Remember last years snowy winter? You know the one, The ‘Beast from the East 1 & 2 etc’ Well it seems as though many councils have taken that on board when considering the potential risks this winter.
Currently 94% of them have ordered either as much or more salt than they did last year in an effort to ensure all roads and pavements remain ice free this winter.
A lot of this salt will be placed in yellow bins to allow residents to grit the pavements themselves. Of course there is the option not to and see if you can watch people slipping and sliding in order to send a video in to you’ve been framed but councils are recomending you make use of them.
So it seems as though when the North wind does blow the roads & pavements should remain clear. Well thats the plan.
Cold air has been filtering across the UK over the past 12 hours and the risk of snow is on the rise.
During the next 48 hours there will be showers of rain, sleet, hail and snow which are expected to be heavy at times.
This coupled with a brisk wind will see the temperatures feel significantly colder than the true air temp.
But what about that threat of snow i hear you ask…
Current model predictions expect a wintry mix with a particular risk for snowfall above 200m. Despite this certain parts of the West Midlands and Wales could see snow down to low levels during the early hours of Wednesday morning making that morning commute a little tricky.
Elsewhere parts of Yorkshire, Scottish central belt and the Scottish Highlands could all see some snowfalling for a time throughout wednesday.
Beyond this the UK finds itself in a battle between low pressure trying to push in and High pressure situated to the North. The high pressure wants to push cold Arctic air southwards whilst powerful low pressure systems want to sweep mild air in off the Atlantic. Given the time range each model output has its own version of how this pans out but should it be high pressure we could be faced with another cold blast as we move into December.
The UK is now on the brink of the first major cold period that could be locked in right up until Christmas. Colder air will begin filtering across the UK from sunday evening and into next week.
Initially the risk is reserved to overnight frosts however from mid week onwards a threat of snow increases.
This first blast of cold weather is unlikely to deliver significant snowfall but it is the risk of a another exceptionally severe blast of Easterly winds as we head to the end of November and early December that could make this a notable event.
Its all being brought about by a change in the Arctic Ocsillation from a positive mode to a negative.
This will allow the blocking high to form resulting in a cold and relatively dry spell that could be difficult to break down.
Although dry conditions are favoured the UK is positioned precariously in this set up. Whilst much of Europe is dry the temperature differencial over the North Sea between the warmish waters and the bitterly cold easterly winds can lead to significant snow showers.
There is also the risk that occasional areas of low pressures will try to force the blocking high eastwards and where the two air masses collide the potential for significant frontal snowfall occurs.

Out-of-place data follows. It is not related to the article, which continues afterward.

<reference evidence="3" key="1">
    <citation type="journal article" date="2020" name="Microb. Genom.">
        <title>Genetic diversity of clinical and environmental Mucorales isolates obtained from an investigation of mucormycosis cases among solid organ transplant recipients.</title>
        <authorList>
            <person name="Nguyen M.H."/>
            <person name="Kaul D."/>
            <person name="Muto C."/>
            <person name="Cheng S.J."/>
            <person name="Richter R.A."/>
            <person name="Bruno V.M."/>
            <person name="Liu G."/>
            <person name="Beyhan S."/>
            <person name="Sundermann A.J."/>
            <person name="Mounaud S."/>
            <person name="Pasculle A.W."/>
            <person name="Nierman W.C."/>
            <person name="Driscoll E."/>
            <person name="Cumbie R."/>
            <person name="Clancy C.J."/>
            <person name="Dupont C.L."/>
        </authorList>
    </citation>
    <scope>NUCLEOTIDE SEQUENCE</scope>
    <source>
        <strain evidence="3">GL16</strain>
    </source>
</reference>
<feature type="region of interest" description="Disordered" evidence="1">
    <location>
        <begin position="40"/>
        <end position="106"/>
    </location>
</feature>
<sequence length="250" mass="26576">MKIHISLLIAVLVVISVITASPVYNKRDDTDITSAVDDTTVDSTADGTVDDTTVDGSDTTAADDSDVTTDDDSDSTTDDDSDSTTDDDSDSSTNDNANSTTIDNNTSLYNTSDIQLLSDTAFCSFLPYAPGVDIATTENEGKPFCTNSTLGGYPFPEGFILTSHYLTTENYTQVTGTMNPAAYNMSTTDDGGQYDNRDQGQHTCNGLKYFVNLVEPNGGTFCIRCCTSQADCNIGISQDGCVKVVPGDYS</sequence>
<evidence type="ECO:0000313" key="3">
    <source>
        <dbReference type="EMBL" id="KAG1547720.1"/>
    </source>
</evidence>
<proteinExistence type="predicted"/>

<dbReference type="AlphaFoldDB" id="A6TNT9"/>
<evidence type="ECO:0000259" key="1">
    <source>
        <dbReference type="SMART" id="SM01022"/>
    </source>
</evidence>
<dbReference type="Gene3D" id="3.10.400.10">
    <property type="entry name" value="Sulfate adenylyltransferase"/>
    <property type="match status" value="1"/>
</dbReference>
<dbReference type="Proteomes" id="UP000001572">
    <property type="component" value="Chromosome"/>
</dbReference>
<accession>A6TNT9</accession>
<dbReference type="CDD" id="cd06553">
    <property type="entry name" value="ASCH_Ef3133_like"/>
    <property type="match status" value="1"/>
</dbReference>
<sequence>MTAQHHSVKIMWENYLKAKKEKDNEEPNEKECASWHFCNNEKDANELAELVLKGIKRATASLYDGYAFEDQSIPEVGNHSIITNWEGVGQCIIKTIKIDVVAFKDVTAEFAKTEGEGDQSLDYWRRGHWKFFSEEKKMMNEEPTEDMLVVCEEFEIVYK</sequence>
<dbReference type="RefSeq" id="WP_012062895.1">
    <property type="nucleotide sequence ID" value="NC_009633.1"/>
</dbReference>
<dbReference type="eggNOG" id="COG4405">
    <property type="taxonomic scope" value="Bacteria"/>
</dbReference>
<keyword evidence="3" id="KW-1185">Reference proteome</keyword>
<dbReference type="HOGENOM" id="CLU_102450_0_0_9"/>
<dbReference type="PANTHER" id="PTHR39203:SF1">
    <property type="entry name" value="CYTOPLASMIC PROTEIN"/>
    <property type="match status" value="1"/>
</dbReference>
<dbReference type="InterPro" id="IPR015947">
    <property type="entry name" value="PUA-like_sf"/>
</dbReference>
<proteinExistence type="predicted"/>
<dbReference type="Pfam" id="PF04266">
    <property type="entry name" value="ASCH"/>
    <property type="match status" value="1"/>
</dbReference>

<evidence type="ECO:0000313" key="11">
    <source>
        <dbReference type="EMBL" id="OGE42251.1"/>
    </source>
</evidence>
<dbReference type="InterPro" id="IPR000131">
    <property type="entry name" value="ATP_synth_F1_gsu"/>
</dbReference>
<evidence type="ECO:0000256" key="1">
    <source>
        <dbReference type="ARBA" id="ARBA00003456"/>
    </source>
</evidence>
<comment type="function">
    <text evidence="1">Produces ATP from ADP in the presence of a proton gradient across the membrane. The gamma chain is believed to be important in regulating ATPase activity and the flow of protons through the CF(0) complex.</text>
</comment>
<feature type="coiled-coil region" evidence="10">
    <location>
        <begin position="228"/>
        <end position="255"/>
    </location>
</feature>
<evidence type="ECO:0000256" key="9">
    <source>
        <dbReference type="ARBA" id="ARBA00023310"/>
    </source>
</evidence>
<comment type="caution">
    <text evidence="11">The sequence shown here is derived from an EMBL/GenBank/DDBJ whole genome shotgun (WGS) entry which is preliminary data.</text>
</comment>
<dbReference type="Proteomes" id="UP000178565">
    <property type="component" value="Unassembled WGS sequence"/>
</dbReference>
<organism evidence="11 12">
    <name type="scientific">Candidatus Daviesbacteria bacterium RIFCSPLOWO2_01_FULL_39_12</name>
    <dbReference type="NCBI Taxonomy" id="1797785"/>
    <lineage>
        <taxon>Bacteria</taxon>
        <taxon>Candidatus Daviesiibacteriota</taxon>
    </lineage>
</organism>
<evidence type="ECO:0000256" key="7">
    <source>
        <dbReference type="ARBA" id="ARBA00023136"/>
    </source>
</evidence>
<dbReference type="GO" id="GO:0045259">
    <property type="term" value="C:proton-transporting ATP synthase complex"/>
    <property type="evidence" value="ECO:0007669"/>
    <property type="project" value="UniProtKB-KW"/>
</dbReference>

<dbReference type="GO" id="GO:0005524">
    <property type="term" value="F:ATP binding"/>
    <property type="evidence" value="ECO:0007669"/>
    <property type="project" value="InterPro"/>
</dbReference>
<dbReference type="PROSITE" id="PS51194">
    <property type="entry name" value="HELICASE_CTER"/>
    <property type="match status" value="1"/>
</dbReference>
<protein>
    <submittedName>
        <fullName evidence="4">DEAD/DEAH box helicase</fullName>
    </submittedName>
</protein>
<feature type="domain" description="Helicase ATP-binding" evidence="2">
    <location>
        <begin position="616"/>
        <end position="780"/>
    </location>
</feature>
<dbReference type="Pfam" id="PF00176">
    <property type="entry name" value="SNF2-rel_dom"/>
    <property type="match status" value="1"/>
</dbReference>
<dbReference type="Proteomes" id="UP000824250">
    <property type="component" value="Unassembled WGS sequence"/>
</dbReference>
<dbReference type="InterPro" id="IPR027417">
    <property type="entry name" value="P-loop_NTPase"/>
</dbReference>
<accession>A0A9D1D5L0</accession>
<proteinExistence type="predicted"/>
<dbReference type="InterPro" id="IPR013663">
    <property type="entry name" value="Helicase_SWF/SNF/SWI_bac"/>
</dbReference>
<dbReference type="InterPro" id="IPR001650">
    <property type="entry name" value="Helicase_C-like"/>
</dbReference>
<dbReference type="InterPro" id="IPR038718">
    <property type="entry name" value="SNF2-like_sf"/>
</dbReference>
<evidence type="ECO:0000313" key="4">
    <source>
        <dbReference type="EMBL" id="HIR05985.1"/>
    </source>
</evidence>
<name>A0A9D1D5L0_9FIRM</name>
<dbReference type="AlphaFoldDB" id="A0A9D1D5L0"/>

At the moment details for such snowfalls cannot be forecast accurately at this time frame but the building blocks are already being put into place. With that in mind we will post an update and issue weather warnings as/if confidence on increases over the course of next week.
The UK looks set to see a return from an old friend that visited twice in March this year.
Model outputs are increasingly pointing to a bitterly cold Easterly.
The pattern will come about due to a change in the Arctic Oscillation. This change will see the AO turn negative. Opposed to a positive AO werby cold air tends to be bottled up at higher latitudes with a powerful jetstream going East to West we end up with a wavy jetstream which then allows cold air to plunge Southwards.
When the jetstream becomes buckled high pressure has a better chance of building at higher latitudes often referred to as Northern Blocking.
It is this scenario we are seeing from the weekend onwards. Initially cold air will not be to severe due to a lack of cold pooling to our East. However as time goes by this bitterly cold air will begin to make its march West through mainland Europe and eventually to UK shores.
Many model outputs are showing what this could potentially mean with forecasts of European snow cover to be the most widespread it has been in November since the bitter winter of 2010!
Currently there are varying degrees of severity being modelled due to the timeframe concerned however the risk is increasing for conditions similar to those experienced earlier on this year.
So what could we expect?
Well should the Beast return the weather will be bitterly cold with frequent overnight frosts, Biting windchill and snowfall possible just about anywhere.
Beyond this a continuation of a negative AO will see the potential for cold weather persisting well into December.
Much of Europe has had one of the mildest Autumns for many years following on the theme from the hot summer.
And the positive news is that the latest model guidance suggests this pattern is set to continue for the next two to three weeks with a large area of high pressure over Europe pumping mild air from Northern Africa through Spain, France and the UK.
Of course at this time of year it wont quite be BBQ weather however it will certainly be a welcome spell for those looking to save on the heating bills.
Unfortunately this will not come as good news to all. Ski resorts across the Alps are reporting nearly no snowfall except at the highest resorts and with opening dates just a few weeks away many are keeping fingers crossed the current pattern will break sooner rather than later.